The prospect of a UK base rate rise before the end of the year receded this week with the release of latest data on inflation and earnings …
Retail Prices …
Retail price inflation CPI basis slowed to 1.5% in August from 1.6% prior month. Falls in the prices of motor fuels and food provided the largest downward contributions to the change in the rate. Markets expect CPI inflation to average 1.7% over the final quarter of the year, significantly below the MPC benchmark 2% target. Don’t worry about deflation too much, service sector inflation actually increased to a rate 2.7%, as goods inflation fell to 0.6%.
Manufacturing Prices …
Manufacturing output prices actually fell in August, down by -0.3% compared to a fall of -0.1% in July. Input costs, price of materials and fuels bought by UK manufacturers, fell -7.2% in the year to August, compared with a fall of -7.5% in the year to July.
Crude oil costs were down by 14% as price of energy and import costs generally benefited from the weakness of world commodity and trade prices. The appreciation of Sterling helped, up by 8% against the dollar in the month. Home food material costs were down by -10%. Evidence that weak food prices at retail level are not really attributable to supermarket food wars after all.
For the moment, inflation, or lack of it, is always and everywhere an international phenomenon. World trade prices are weak. Oil price Brent Crude is trading below $100 per barrel compared to $112 last year. Sterling closed at $1.63 this week up by just 3% compared to September last year. A warning perhaps, the currency contribution may be eroding and the dramatic fall in manufacturing costs may soon be reversed.
Unemployment data …
The number of people unemployed, claimant count basis fell below 1 million in August, the actual figure was 966,500 and a rate of 2.9%. Over the last six months over 200,000 have left the register. At this rate, job centres will be closing by the end of 2017, there will be no one looking for work.
Despite the surging jobs market, pay data remains remarkably weak. Average earnings increased by 0.7% in July. Surprising given the rate of jobs growth. Some evidence of compression is more evident in manufacturing pay, up almost 2% and construction, up by 4%.
Retail Sales ...
Retail sales rallied in August as volumes increased by 3.9% year on year and values increased by 2.7%. Online sales volumes were up by 8.3% accounting for 11% of all retail transactions. Households are spending and will continue to do so. The August ©GfK Consumer Confidence Barometer confirms households are more optimistic, feel better off and believe it is a good time to spend.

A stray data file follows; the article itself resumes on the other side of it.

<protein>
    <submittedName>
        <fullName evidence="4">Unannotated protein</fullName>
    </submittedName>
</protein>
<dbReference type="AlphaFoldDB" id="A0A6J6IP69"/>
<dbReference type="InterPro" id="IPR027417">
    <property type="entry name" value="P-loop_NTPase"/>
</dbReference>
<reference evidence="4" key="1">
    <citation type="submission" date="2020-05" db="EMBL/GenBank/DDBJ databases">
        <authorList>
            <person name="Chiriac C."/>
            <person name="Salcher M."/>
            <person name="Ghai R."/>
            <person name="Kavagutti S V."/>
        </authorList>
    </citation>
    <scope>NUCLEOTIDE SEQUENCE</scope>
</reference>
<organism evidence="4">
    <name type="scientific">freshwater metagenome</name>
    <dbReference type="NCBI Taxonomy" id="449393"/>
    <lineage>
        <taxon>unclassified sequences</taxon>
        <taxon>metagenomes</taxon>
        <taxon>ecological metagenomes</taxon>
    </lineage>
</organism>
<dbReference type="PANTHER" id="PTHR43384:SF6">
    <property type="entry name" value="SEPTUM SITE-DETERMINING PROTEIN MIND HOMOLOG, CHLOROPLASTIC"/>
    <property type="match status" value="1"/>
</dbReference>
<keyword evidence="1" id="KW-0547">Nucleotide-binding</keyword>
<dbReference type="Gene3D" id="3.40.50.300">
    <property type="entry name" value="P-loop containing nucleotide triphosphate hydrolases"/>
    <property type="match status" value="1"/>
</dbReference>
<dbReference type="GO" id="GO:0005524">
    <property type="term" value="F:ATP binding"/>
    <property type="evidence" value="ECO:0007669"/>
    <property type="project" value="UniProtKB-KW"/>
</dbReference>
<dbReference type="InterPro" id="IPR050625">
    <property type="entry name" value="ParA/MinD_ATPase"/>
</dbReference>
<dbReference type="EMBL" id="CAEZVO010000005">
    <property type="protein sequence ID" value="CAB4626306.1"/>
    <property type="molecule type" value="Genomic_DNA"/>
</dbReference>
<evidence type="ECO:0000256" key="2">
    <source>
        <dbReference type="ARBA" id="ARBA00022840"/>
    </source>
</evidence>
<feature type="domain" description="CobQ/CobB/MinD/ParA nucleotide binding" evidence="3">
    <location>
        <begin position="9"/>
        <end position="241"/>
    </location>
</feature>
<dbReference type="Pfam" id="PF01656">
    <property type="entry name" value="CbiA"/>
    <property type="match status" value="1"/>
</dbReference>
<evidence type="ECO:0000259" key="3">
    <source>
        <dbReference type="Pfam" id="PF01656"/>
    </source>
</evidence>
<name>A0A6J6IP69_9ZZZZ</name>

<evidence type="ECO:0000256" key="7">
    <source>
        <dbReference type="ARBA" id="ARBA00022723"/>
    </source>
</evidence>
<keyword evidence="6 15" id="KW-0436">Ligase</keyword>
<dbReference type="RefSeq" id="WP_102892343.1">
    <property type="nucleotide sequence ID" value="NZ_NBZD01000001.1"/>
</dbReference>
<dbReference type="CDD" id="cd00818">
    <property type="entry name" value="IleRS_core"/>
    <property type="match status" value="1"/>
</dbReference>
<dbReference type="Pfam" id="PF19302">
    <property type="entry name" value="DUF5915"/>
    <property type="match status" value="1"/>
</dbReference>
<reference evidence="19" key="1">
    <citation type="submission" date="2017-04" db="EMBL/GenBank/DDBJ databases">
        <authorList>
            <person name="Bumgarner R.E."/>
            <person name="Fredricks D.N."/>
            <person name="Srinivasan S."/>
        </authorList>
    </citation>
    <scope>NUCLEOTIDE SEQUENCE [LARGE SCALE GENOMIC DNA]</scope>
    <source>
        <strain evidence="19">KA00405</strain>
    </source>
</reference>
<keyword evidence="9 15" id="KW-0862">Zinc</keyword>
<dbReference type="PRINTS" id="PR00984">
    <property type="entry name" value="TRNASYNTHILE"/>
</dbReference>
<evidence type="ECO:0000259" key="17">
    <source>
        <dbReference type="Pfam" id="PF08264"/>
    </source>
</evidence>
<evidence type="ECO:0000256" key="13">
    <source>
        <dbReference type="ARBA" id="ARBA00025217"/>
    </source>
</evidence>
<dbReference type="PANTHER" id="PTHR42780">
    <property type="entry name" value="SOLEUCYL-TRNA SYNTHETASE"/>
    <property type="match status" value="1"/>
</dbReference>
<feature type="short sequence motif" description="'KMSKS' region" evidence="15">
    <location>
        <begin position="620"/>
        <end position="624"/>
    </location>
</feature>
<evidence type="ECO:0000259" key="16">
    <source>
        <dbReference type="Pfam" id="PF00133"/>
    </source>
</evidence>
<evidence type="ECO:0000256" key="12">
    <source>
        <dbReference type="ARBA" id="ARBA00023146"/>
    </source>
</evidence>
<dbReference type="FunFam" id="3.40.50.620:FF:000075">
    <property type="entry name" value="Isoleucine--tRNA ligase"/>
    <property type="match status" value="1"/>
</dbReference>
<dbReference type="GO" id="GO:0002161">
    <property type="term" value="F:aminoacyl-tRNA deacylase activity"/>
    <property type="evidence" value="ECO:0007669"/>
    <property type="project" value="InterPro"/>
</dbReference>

So what of base rates …?
Janet Yellen, head of the Fed, gave additional guidance on the direction of US rates this week. “The Committee currently anticipates that economic conditions may, for some time, warrant keeping the target federal funds rate below levels the Committee views as normal in the longer run”. “A highly accommodative stance remains appropriate”. There was no real change in the police stance. Markets rallied and the Dow closed above 17,000. Analysts do not expect a rate rise in the USA before June next year.
So what does this mean for UK rates? Weak growth in Europe, monetary accommodation in the US, low inflation and earnings data in the UK, will push the increase in UK base rates into 2015. Despite the schism on the committee, the MPC will be reluctant to move ahead of the Fed. No escape from Planet ZIRP just yet, we may regret the delayed take off in the years ahead.
So what happened to sterling this week?
Sterling rallied against the dollar to $1.630 from $1.626 and well up against the Euro at 1.270 from 1.254. The Euro was down against the dollar at 1.270 (1.297).
Oil Price Brent Crude closed down at $98.08 from $97.62. The average price in September last year was $111.60.
Markets, move up. The Dow closed at 17,291 from 16,978 and the FTSE closed down at 6,837 from 6,806.
UK Ten year gilt yields moved 2.55 from 2.49 and US Treasury yields closed at 2.62 from 2.60. Gold drifted lower at $1,218 from $1,227.
That’s all for this week. Join the mailing list for The Saturday Economist or forward to a friend.
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The material is based upon information which we consider to be reliable but we do not represent that it is accurate or complete and it should not be relied upon as such. We accept no liability for errors, or omissions of opinion or fact. In particular, no reliance should be placed on the comments on trends in financial markets. The presentation should not be construed as the giving of investment advice.
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